Since moving to Hampshire a few years ago, I’ve spent a lot of time in the New Forest. Specifically Buckler’s Hard. It’s my favourite spot to start and finish a walk or a bike ride, is surrounded by beautiful forest and situated right on the Beaulieu River.
It’s also well known for being an old naval shipbuilding village.
As I’ve been there so often recently, and always mention that HMS Agamemnon was built there, and she was known to be Horatio Nelson’s favourite ship, it seemed the right time to finally write something up on her.
Named after the Greek King, Agamemnon, who ruled the city of Mycenae and Argos in the 16th Century BC, she was the first Royal Naval ship to bear the name. She was a 3rd rate, 64 gun Ardent class. The same as Horatio Nelson’s first ship, the Raisonnable.
Her crew fondly renamed her the ‘Eggs and Bacon’ as many didn’t like the more traditional names being used by the Admiralty at the time. This is why the Bellerophon was also known as the ‘Billy Ruffian’ and the Polyphemus, the ‘Polly Infamous’.
Designed in 1761 and built under the watchful eye of Master Builder Henry Adams, using wood from the surrounding New Forest, it took just under 5 years to complete Agamemnon, from the date she was ordered to the date she was launched.
Length on Deck – 160ft 3.5in
Length of Keel – 131ft 8in
Breadth – 44ft 4in
Depth in Hold – 18ft
Complement – 500 Men
Guns – 64
Launching at Buckler’s Hard on the 10th of April 1781, one month after having her Captain, Benjamin Caldwell, appointed, she was towed to Portsmouth to have masts installed, be fitted out and rigged. Of note, on board for her first major deployment off Ushant, successfully intercepting a French expedition bound for the West Indies, was a young Lt, Thomas Masterman Hardy, who later became Nelson’s Flag Captain in HMS Victory.
- Battle of Ushant, 1781
- Battle of the Saintes, 1782
- Battle of Genoa, 1795
- Battle of the Hyeres Islands, 1795
- Battle of Copenhagen, 1801
- Battle of Cape Finisterre, 1805
- Battle of Trafalgar, 1805
- Battle of San Domingo, 1806
- Battle of Copenhagen, 1807
March 1793: Agamemnon was fitted out for service and after having been commissioned in January with a new commander, Horatio Nelson, she sailed for the Nore. Nelson believed a 64 gunner to be beneath him as his seniority should have entitled him to a 74 gun, but Agamemnon was fast. Her refit gave her a copper sheathed hull, helping with speed and agility. She handled more like a frigate than a battleship, yet her firepower was greater. Nelson quickly took to the crew and they to him.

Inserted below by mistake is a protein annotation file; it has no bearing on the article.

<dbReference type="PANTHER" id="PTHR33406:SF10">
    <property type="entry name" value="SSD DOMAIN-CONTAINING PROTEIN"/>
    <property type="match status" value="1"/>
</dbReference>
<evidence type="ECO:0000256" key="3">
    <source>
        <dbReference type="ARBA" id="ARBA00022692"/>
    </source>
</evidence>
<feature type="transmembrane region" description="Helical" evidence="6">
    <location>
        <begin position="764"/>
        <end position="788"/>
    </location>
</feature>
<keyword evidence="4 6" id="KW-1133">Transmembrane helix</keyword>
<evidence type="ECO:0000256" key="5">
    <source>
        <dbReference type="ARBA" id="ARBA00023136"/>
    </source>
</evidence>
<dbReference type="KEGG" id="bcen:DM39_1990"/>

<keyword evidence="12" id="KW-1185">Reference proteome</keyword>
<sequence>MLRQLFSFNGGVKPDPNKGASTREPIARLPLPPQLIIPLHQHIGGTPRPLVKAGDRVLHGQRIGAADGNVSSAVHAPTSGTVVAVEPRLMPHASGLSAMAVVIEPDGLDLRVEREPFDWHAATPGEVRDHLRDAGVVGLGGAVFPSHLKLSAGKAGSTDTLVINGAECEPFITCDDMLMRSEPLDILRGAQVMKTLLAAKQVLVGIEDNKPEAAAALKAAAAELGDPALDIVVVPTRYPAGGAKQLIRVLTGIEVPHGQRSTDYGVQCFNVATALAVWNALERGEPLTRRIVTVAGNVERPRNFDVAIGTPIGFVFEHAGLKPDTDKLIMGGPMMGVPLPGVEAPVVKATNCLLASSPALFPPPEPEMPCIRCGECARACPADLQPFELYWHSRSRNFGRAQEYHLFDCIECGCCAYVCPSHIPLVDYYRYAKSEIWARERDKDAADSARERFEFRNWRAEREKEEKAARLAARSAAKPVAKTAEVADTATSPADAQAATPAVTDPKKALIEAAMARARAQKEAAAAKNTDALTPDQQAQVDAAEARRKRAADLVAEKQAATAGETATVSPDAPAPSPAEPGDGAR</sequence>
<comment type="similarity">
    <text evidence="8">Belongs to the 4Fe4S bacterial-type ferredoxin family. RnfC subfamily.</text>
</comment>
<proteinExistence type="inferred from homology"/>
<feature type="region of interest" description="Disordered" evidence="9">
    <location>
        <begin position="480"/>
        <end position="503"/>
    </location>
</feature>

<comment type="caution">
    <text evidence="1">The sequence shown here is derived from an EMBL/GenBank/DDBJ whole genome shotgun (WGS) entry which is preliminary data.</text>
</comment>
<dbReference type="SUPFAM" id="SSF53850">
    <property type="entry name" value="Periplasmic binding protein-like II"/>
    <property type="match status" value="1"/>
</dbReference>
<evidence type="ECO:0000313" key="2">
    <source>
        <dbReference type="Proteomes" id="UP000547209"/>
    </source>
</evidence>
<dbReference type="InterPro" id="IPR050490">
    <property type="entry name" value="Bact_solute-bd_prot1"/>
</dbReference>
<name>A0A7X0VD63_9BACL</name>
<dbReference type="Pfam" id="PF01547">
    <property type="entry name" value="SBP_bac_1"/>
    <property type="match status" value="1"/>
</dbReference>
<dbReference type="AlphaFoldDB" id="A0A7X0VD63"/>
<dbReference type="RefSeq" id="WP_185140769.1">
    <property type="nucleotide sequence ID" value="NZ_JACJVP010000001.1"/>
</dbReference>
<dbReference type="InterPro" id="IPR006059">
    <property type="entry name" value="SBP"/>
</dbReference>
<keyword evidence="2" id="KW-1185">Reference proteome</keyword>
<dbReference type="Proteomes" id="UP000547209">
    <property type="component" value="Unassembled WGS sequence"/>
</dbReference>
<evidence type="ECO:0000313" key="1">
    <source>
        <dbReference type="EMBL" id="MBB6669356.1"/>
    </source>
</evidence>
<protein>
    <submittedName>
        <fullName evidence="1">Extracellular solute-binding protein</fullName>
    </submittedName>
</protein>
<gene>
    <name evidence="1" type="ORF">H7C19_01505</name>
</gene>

Nelson headed for Gibraltar to join Hood who was, at the time, commanding the Mediterranean fleet, and had his flag in Victory. Nelson was offered the opportunity to transfer to a 74 gun ship under Hood, but declined as he ‘appeared to sail very fast’ on the Agamemnon. In August, off Toulon, Agamemnon was preparing to assist Hood in support of French Royalists, who were trying to take back the city. Hood needed more men than they could pull together and so sent Nelson for Naples to seek reinforcements from King Ferdinand IV. It was whilst in Naples, that Horatio Nelson met Emma Hamilton for the first time.
April – May 1794: Crew members from Agamemnon, led by Horatio Nelson, used their seamanship skills to raise cannons from the Agamemnon up the cliffs to erect gun batteries. Nelson received a ‘sharp cut in the back’ during the action that followed, but after a 40 day siege they had captured the Corsican town of Bastia. By this point Nelson and Agamemnon had been at sea for a 3 month period. He wrote that his men had not ‘slept dry for many months’, that the ship was so light that she could not hold herself in wind, indicating his lack of stores and provisions.